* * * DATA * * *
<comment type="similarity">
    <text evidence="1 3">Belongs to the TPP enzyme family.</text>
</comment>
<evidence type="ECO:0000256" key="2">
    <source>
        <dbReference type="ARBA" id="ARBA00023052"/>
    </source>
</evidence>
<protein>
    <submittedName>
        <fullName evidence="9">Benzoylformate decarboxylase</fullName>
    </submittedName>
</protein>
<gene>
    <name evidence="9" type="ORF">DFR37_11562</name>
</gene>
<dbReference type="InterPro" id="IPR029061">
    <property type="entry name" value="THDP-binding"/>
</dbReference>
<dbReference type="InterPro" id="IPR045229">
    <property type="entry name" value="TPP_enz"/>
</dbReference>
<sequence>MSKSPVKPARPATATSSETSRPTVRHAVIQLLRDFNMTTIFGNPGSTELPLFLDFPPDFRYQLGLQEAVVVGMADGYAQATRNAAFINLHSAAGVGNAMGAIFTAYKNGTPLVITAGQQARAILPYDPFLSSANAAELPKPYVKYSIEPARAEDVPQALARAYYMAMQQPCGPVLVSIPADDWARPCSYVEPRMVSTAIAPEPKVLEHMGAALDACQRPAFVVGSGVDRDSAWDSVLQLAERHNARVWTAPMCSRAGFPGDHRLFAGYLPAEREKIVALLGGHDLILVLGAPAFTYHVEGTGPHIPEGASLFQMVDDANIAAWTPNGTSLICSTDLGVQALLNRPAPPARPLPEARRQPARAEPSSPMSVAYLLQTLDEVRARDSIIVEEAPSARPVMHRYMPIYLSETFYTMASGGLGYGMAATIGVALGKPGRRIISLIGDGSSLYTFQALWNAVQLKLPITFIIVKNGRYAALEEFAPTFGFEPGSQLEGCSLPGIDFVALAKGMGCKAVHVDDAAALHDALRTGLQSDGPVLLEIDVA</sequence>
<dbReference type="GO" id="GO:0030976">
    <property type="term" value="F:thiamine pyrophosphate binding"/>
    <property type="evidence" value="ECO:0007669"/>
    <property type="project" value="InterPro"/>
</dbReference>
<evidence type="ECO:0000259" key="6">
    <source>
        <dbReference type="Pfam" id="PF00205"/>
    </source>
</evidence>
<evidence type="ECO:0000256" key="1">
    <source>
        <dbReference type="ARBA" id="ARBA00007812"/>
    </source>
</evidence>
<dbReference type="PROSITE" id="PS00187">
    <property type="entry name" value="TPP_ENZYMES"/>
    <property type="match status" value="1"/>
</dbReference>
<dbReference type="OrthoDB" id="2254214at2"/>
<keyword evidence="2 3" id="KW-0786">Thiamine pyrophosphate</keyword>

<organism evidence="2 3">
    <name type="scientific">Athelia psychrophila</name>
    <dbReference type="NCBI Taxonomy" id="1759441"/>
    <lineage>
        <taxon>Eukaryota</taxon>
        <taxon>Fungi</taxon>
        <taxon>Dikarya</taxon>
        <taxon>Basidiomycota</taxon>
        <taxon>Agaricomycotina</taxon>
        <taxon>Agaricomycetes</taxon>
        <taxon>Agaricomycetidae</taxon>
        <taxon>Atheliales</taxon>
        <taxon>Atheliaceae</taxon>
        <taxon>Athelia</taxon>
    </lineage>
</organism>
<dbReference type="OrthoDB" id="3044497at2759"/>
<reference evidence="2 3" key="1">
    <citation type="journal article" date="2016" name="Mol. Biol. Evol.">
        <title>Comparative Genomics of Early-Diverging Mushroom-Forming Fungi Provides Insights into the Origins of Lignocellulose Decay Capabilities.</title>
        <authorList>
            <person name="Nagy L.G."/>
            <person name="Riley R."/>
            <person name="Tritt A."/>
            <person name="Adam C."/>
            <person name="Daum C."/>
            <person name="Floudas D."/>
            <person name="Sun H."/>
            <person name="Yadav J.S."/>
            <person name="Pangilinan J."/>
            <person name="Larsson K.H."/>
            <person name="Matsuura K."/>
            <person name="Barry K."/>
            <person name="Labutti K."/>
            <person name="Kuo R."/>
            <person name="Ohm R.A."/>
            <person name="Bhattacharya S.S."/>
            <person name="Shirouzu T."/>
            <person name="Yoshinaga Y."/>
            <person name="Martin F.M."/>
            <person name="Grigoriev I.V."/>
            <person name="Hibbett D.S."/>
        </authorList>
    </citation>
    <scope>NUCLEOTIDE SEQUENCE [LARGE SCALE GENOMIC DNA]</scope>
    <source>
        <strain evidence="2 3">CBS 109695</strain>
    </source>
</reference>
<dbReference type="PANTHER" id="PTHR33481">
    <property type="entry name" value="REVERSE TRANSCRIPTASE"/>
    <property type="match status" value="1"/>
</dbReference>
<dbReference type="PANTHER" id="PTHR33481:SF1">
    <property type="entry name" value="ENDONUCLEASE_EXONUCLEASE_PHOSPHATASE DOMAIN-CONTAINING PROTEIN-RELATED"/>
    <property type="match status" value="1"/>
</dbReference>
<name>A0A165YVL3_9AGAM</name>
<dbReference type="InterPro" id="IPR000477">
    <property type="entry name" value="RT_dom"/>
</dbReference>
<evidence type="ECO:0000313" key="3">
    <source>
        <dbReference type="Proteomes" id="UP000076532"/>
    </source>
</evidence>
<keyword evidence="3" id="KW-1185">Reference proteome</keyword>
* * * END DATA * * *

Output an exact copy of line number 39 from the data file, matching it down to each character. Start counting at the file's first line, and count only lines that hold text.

<dbReference type="PROSITE" id="PS00187">